Hair loss can be temporary or long lasting. Temporary hair loss can be easy to fix when its cause is identified and dealt with, or difficult when it is not immediately clear what the cause is. Hair loss that could possibly have been temporary, may become long lasting as a result of an incorrect diagnosis. The potential for such misdiagnoses is perhaps the most frustrating aspect of hair loss for women. The information in this section will help you identify the cause of your hair loss and ideally lead you and your doctors to the right treatments for your particular kind of hair loss, sooner, rather than later.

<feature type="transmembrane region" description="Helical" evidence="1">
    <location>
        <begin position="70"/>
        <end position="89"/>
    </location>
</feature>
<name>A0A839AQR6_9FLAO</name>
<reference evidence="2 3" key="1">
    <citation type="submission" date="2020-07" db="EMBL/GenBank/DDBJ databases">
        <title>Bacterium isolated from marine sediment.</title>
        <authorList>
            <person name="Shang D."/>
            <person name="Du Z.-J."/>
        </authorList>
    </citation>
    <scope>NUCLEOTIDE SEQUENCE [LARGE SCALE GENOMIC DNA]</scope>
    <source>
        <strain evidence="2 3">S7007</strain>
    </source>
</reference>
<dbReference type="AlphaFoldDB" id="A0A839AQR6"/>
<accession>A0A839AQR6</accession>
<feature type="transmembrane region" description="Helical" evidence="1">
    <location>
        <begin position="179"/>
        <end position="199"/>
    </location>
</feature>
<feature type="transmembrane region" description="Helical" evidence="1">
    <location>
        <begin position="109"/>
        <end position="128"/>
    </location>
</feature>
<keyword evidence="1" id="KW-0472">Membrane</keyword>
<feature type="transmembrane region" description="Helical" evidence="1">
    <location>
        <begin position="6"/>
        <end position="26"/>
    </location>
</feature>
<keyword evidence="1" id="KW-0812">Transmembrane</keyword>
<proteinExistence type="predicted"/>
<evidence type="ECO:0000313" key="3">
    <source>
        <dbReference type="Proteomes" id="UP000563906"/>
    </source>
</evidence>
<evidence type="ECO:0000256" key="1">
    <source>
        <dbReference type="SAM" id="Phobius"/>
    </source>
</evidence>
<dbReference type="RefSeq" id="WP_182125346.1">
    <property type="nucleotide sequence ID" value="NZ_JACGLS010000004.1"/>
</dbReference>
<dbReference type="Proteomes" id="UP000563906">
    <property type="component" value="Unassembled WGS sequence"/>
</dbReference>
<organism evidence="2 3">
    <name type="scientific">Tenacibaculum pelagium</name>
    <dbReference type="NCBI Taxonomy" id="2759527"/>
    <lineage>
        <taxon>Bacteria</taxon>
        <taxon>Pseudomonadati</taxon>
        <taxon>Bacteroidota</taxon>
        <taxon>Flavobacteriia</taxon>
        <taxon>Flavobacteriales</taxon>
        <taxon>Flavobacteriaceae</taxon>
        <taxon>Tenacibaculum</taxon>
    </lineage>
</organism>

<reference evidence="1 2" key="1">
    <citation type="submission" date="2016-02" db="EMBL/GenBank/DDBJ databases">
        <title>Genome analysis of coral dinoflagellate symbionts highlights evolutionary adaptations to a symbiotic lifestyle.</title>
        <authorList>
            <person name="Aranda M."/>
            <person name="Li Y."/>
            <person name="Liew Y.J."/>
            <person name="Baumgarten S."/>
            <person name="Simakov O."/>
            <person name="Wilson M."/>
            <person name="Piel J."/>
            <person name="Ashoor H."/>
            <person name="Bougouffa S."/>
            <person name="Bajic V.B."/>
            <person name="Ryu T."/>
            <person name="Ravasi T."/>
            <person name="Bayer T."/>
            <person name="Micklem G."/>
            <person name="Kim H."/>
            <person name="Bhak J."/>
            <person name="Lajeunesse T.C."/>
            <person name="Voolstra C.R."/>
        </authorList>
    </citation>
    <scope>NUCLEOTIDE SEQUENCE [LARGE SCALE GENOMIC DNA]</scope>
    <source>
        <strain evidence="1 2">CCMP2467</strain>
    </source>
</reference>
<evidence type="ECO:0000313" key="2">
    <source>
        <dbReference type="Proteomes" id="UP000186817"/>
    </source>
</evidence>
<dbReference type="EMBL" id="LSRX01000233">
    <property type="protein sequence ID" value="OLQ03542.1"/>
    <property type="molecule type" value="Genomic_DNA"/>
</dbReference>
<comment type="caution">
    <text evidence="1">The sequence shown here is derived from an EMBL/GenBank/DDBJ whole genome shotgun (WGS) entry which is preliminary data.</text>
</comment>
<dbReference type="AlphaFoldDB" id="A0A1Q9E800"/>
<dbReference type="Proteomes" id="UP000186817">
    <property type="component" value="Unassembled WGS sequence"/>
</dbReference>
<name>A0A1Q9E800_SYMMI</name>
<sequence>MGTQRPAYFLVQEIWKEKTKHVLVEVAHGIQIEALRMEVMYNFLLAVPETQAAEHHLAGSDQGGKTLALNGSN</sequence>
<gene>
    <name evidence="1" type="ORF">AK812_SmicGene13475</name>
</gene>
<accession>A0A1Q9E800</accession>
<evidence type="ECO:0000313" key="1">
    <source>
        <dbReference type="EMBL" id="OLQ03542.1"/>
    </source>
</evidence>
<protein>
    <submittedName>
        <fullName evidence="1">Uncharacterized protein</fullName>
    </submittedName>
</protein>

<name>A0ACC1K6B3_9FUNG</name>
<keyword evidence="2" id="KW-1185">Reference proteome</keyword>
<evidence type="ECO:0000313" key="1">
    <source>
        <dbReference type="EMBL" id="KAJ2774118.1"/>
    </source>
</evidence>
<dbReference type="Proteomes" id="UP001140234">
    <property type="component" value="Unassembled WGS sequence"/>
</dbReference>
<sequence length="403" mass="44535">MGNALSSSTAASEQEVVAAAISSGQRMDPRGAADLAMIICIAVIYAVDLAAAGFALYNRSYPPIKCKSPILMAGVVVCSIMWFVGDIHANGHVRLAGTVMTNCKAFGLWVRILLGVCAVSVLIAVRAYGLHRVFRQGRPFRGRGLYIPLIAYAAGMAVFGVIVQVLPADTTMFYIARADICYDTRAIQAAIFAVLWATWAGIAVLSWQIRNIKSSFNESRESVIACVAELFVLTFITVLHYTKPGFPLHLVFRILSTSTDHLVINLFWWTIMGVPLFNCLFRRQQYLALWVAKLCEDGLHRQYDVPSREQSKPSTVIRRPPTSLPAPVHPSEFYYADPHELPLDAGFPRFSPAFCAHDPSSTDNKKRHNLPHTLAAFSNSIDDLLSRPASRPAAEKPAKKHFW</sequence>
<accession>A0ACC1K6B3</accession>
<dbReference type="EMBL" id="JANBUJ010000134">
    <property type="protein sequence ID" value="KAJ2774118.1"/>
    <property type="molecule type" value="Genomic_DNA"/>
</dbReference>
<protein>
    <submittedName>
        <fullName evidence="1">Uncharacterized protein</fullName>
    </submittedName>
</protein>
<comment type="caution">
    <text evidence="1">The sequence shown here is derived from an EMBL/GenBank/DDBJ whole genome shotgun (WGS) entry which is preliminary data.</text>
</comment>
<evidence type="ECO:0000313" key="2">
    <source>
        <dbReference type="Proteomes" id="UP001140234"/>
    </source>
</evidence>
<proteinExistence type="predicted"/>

Alopecia is the medical term for excessive or abnormal hair loss. There are different kinds of alopecia. What all hair loss has in common, whether it's in men or women, is that it is always a symptom of something else that's gone wrong in your body. Your hair will remain on your head where it belongs if hormone imbalance, disease, or some other condition is not occurring. That condition may be as simple as having a gene that makes you susceptible to male or female pattern baldness or one of the forms of alopecia areata, or it may be as complex as a whole host of diseases. Fortunately, hair loss may also be a symptom of a short-term event such as stress, pregnancy, and the taking of certain medications. In these situations, hair will often (though not always) grow back when the event has passed. Substances, including hormones, medications, and diseases can cause a change in hair growth, shedding phases and in their durations. When this happens, synchronous growth and shedding occur. Once the cause is dealt with, many times hairs will go back to their random pattern of growth and shedding, and the hair loss problem stops. Unfortuantely, for some women, hair loss becomes a life long struggle.